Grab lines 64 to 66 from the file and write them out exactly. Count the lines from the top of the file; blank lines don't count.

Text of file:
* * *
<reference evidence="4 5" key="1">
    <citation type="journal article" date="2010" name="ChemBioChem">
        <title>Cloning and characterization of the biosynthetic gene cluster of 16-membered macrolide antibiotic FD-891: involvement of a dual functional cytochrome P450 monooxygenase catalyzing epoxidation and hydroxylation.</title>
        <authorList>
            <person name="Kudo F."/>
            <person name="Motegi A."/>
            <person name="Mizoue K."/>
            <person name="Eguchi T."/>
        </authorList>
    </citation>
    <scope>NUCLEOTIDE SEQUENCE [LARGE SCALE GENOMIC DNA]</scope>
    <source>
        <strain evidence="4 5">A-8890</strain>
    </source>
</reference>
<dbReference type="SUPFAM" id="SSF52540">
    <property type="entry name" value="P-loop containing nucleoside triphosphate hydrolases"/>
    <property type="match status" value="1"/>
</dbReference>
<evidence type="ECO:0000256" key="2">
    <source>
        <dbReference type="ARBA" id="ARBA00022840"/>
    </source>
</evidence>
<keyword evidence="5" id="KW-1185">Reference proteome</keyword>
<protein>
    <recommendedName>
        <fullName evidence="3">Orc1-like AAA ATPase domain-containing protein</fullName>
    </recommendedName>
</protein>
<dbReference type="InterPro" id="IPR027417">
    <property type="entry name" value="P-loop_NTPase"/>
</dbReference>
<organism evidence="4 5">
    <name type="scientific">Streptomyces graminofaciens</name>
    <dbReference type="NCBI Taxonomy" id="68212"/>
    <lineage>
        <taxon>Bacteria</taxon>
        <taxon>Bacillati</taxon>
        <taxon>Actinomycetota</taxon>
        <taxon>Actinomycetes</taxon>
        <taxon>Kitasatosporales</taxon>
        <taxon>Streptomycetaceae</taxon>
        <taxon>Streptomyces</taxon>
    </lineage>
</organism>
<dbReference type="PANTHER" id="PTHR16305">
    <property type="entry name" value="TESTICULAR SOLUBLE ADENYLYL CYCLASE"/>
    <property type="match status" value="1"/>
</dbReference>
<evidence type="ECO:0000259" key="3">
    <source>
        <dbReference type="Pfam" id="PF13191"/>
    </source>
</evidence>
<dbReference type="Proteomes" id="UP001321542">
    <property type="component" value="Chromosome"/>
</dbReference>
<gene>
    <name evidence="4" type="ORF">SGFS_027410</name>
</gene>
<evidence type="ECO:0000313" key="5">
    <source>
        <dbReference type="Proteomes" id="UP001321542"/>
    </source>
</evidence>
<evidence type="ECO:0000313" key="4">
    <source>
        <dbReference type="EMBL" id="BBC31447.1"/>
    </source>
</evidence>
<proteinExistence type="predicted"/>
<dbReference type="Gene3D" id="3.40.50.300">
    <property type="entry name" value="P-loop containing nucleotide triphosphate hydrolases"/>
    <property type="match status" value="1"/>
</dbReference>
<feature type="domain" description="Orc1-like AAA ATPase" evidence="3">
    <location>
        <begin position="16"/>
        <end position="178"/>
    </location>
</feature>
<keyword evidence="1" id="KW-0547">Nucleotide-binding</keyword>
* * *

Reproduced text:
        <dbReference type="Proteomes" id="UP001321542"/>
    </source>
</evidence>